Though, I guess I am frustrated by all the newer distilleries who seem to see their niche as creating products for people who don't enjoy the best example of that category. Those who create Gins for people who don't like Gin, Absinthe for people who don't like Absinthe, or Tequila for those that don't like Tequila.

In general, I believe these companies are going about this wrong.

In my opinion, what they should be doing is making a unique product which follows the rules of the category, then educating the spirits professionals and retailers about why their product is great. Then these people will (hopefully) pass this along to the consumer. If the producer doesn't love the spirits in the category they are working with, that is sort of a red flag for me. Gin distillers who don't like gin, or Absinthe makers who don't like Absinthe. C'mon!

I also agree with Sam's point, as much as I like to support local distilleries and local products, if your "gin" (or whatever) doesn't behave as a gin should in cocktails, and I can only use it in specifically formulated cocktails, the odds of it seeing much use around my house are slim.

Heck, I have had better luck with Square One Botanical in some classic gin cocktails, than I have had with many "New world" or "New Western" gins.


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Erik Ellestad

If the ocean was whiskey and I was a duck...

Bernal Heights, SF, CA

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I don't see that there are meaningful points or straightforward questions you asked that it would be availing to answer. If you have something specific and germane to this discussion you would like me to respond to, ask straightforwardly and I will attempt to respond.

I have made many meaningful points and asked some valid questions like the one that I am about to repost, but you have avoided them for your own agenda. For example;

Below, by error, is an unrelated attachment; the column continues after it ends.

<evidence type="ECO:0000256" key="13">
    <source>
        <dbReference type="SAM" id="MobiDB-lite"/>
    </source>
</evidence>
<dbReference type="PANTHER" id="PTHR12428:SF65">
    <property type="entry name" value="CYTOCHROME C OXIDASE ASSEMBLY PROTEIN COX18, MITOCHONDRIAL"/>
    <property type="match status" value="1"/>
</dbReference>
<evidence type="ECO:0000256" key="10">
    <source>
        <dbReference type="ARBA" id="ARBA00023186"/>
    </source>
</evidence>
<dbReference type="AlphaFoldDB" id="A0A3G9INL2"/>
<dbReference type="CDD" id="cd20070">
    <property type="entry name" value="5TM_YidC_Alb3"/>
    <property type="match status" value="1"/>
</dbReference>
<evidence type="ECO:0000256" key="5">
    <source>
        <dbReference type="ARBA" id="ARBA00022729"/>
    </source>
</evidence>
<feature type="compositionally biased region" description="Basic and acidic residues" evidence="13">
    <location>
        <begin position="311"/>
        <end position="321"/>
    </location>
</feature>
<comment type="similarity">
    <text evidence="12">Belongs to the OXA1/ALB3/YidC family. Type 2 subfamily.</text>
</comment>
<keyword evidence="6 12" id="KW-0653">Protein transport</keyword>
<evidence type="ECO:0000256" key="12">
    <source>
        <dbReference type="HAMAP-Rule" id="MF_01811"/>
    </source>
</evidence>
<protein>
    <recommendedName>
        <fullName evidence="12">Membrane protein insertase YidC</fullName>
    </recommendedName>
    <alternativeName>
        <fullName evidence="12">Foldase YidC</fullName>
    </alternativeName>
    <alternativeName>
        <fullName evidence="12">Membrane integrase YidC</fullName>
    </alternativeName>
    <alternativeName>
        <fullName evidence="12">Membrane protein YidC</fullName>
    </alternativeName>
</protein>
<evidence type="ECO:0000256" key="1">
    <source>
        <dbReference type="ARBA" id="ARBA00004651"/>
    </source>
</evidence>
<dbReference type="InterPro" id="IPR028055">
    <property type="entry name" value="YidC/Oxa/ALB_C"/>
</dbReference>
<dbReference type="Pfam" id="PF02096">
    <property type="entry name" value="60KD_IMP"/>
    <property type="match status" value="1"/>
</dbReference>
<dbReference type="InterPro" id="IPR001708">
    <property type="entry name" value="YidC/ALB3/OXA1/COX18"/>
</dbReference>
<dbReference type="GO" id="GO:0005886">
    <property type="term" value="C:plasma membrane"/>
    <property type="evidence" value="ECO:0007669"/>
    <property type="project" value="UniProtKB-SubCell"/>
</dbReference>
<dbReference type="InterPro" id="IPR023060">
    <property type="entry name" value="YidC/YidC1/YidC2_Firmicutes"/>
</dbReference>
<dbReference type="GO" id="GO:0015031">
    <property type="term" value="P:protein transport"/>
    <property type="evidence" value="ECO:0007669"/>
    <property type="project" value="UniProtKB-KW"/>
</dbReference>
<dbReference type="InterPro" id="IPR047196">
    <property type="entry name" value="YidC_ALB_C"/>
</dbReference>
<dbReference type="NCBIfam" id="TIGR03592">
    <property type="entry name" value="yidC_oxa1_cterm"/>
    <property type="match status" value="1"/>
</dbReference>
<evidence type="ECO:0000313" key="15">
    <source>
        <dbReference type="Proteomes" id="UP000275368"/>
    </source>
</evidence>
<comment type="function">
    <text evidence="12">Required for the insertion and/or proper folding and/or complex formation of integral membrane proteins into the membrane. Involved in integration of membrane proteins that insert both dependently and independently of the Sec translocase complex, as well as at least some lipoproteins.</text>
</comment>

You said - The threshold being when the presence of juniper goes below what can at least reasonably be argued is "primary flavoring."

To which I asked - Which is decided by who?

A valid point at the crux of the current debate...

As I've already said, the issue isn't necessarily about them being called gin (because who is it that decides whether something tastes predominantly of juniper?), the problem is the designation.

Is there some reason you are not sharing this massive store of knowledge that enables you to fully understand all things gin-related?

Is there some reason that you shout the loudest and are dismissive of anyone who doesn't agree with everything you say?

I'm not above changing my opinion if you can show me where it is legally incorrect or historically mistaken to suppose that gin as a category of spirit is defined by having a primary character of juniper.

I'm not aware that I said it was historically or legally incorrect (in fact I said the opposite), so I've no idea where you are getting this from?

But you haven't offered any such thing, other than to assert that you know better.

Likewise, where did I say, "I know better?"

And if I did say that (which I didn't), it sure makes a change from you doing it. :wink: